• 4 p.m. — “You Can’t Teach That!” by Cindy Ramirez, English teacher at Bedford Senior High School; and

• 4:30 p.m. — “Banned Books, Birds and Expressing Beliefs Through Art,” by Lee Fearnside, associate professor of art at Tiffin University.

In addition to Kilmer, UT Banned Books Week Coalition members are Sheldon; Arjun Sabharwal, UT associate professor of library administration; UT alumna Laura Kinsel Mitchell; and communication students Danielle Pigula and Josie Schreiber.

Kilmer said the Banned Book Week Vigil would not be possible without help from generous sponsors: Barry’s Bagels; Ann Lumbrezer; Promedica; UT Starbuck’s; The Independent Collegian; WXUT; Kroger; Society for Professional Journalists; New Sins Press; Phoenicia Cuisine; Barnes & Noble University Bookstore; UT Center for Experiential Learning and Career Development; UT Federal Credit Union; UT Foundation Friends of the Libraries; UT Libraries; Jesup Scott Honors College; UT Student Government; UT departments of Art, Communication, English Language and Literature, Foreign Languages, Theatre and Film; UT offices of the Provost, Student Involvement, Excellence and Multicultural Success, Greek Life, Enrollment Services, Communications, and Dean of the College of Communication and the Arts.

Ribbon cutting to celebrate new UT Honors Academic Village Sept. 21

The newest on-campus living community at The University of Toledo will be celebrated Monday, Sept. 21, with a ribbon-cutting ceremony and open house.

UT campus leaders and representatives from American Campus Communities, the project’s developer and manager, will cut the ribbon at 9 a.m. for the Honors Academic Village, located at Campus Road and West Rocket Drive on the northwest corner of Main Campus.

UT President Sharon L. Gaber and James E. Wilhelm III, executive vice president of American Campus Communities, will be joined at the event by UT Honors College Interim Dean Kelly Moore, UT Student Government Vice President Ian Michalak and UT Faculty Senate President-Elect Mary Humphrys. Tours of the building will be offered following the ceremony.

The ribbon cutting is one of a number of campus events taking place during the week of the inauguration of UT President Gaber.

The Honors Academic Village provides a modern on-campus living community for 492 students in fully furnished rooms and also offers an academic success center, state-of-the-art fitness center, and lounges for recreation and socialization.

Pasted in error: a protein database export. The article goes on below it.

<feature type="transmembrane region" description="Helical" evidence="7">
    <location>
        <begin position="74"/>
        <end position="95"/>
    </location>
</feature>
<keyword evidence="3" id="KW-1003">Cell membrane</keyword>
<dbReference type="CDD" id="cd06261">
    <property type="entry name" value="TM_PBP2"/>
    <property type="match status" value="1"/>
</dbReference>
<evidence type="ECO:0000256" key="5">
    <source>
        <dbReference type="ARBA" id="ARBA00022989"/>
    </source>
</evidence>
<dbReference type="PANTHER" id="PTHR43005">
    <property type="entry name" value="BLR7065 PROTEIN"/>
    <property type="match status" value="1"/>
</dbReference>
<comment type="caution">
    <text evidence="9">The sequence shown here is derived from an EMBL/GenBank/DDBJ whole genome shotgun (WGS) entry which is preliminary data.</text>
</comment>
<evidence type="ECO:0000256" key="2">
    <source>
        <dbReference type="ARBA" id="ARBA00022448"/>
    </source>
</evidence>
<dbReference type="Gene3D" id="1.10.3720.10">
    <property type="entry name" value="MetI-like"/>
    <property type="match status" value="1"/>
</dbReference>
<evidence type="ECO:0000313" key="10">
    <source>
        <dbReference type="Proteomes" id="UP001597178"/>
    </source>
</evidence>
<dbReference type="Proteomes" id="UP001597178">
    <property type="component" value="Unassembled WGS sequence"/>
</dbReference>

The four-story, 142,000-square-foot building opened for the 2015-16 academic year and provides opportunities for living-learning communities for UT Honors College students.

Honors College to present 2015-16 Distinguished Lecture Series

The University of Toledo Jesup Scott Honors College Distinguished Lecture Series will feature the co-founder of Zipcar, a Pulitzer Prize-winning novelist, the co-founder of Apple and a polar explorer.

The 2015-16 series will kick off Tuesday, Sept. 22, with a lecture by transportation entrepreneur Robin Chase. Chase is the co-founder and former CEO of Zipcar, the largest car-sharing company in the world; Buzzcar, a peer-to-peer car-sharing service in France now merged with Drivy; and GoLoco, an online ride-sharing community. She also is the co-founder and executive chair of Veniam, a vehicle communications company.

Chase

Chase

Chase lectures widely on the topics of innovation, entrepreneurship, technology, transportation, cities and climate change.

Her talk and all lectures in the series will take place at 7 p.m. in Doermann Theater, located in University Hall on Main Campus. Space is limited for the free, public lectures, so attendees are encouraged to register for tickets in advance at utoledo.edu/honorslecture.

The lecture series aims to engage and challenge the community by sharing innovative ideas from esteemed professionals.

“This year’s slate of speakers is outstanding,” said Kelly Moore, interim dean of the Jesup Scott Honors College. “Collectively, they will engage, inspire and motivate the University and the larger community.”

Listed by date, the 2015-16 Distinguished Lecture Series also will feature:

• Thursday, Oct. 22 — Richard Russo, an American novelist, short-story writer, screenwriter and teacher. Russo won the 2002 Pulitzer Prize for fiction for his novel, Empire Falls.

• Monday, Feb. 1 — Steve Wozniak, a Silicon Valley icon and entrepreneur. Wozniak is known for co-founding Apple Computer Inc. with Steve Jobs.

• Tuesday, April 5 — Ann Bancroft, one of the world’s preeminent polar explorers. Bancroft is an internationally recognized leader who is dedicated to inspiring women, girls and audiences around the world to unleash the power of their dreams.